No preview · Article · Feb 2012 · Orthopaedic Surgery
[Show abstract][Hide abstract] ABSTRACT: Pulmonary problems often occur in patients with early-onset scoliosis (EOS). However, lung function in patients with EOS after growing rod surgery has not been documented. The aim of this study was to investigate lung function after the treatment for EOS with growing rod and its possible correlative factors.
Eight patients with EOS were treated with growing rod surgery at Peking Union Medical College Hospital from September 2002 to September 2009. Four patients had finished the final fusion surgery (group 1), and the other 4 (group 2) were in the process of periodic lengthening. Preoperative forced vital capacity (FVC), ratio of FVC to predicted FVC, forced expiratory volume in 1 second (FEV1), ratio of FEV1 to predicted FEV1, and radiographic measurements of Cobb's angle and C7-S1 distance were recorded. Lung function changes and correlations between lung function changes and radiographic changes (Cobb's angle and C7-S1 distance) were analyzed.
In group 1, FVC and FEV1 both increased. FVC showed a significant difference (P = 0.01), but FEV1 did not (P = 0.05). In group 2, FVC and FEV1 also increased, and both showed a significant difference (P = 0.04 and P = 0.02, respectively). Ratio of FVC to predicted FVC and ratio of FEV1 to predicted FEV1 changed similarly and did not show statistical differences in the 2 groups. There were no significant correlations between lung function changes and radiographic changes (Cobb's angle and C7-S1 distance) (P = 0.10 and P = 0.41, respectively).
Lung function increases after growing rod surgery in patients with EOS. Lung function changes do not correlate with Cobb's angle changes or C7-S1 distance changes.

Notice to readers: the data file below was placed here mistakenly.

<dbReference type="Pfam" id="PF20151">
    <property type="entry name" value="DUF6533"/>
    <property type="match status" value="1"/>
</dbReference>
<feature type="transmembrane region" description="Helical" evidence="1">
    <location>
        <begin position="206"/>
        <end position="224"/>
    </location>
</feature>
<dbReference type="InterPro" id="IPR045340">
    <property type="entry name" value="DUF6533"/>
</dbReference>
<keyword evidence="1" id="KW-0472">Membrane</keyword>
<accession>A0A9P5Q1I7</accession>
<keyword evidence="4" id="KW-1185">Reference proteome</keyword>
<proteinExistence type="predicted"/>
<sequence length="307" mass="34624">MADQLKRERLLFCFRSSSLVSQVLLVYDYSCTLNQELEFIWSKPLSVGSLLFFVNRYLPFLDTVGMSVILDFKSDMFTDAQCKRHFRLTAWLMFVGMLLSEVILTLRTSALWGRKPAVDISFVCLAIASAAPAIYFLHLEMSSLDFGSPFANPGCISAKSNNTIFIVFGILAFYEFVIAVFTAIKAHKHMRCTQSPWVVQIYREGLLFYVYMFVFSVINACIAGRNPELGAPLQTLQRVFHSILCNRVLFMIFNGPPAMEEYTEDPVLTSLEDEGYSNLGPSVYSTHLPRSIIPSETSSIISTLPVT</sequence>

No preview · Article · Dec 2011 · Chinese medical journal
[Show abstract][Hide abstract] ABSTRACT: To investigate and compare the analgesic effect of a periarticular multimodal drug injection and patient-controlled epidural analgesia (PCEA) in total knee arthroplasty (TKA).
Thirty-six patients undergoing unilateral TKA were randomly divided into two groups (A and B). Group A received a periarticular injection of ropivacaine, morphine and epinephrine at operation and Group B did not. All patients received postoperative patient-controlled epidural analgesia (PCEA). Preoperative baseline data, surgery-related conditions, postoperative VAS (visual analog score), range of motion (ROM), time of opening PCEA, drug dosage in PCEA and side effects were recorded respectively.
At 6, 12 hour VAS in Group A was lower than Group B (P < 0.05). The time of opening PCEA in Group A was longer than Group B (P < 0.05). The drug dosage in PCEA in Group A was less than Group B (P < 0.05). There was no difference of surgical conditions, ROM, 24/48 hour VAS and side effects between two groups (P > 0.05).
Periarticular drug injection during TKA can relieve pain early after TKA, prolong the time of opening PCEA and reduce the drug dosage in PCEA.
No preview · Article · Oct 2010 · Zhonghua yi xue za zhi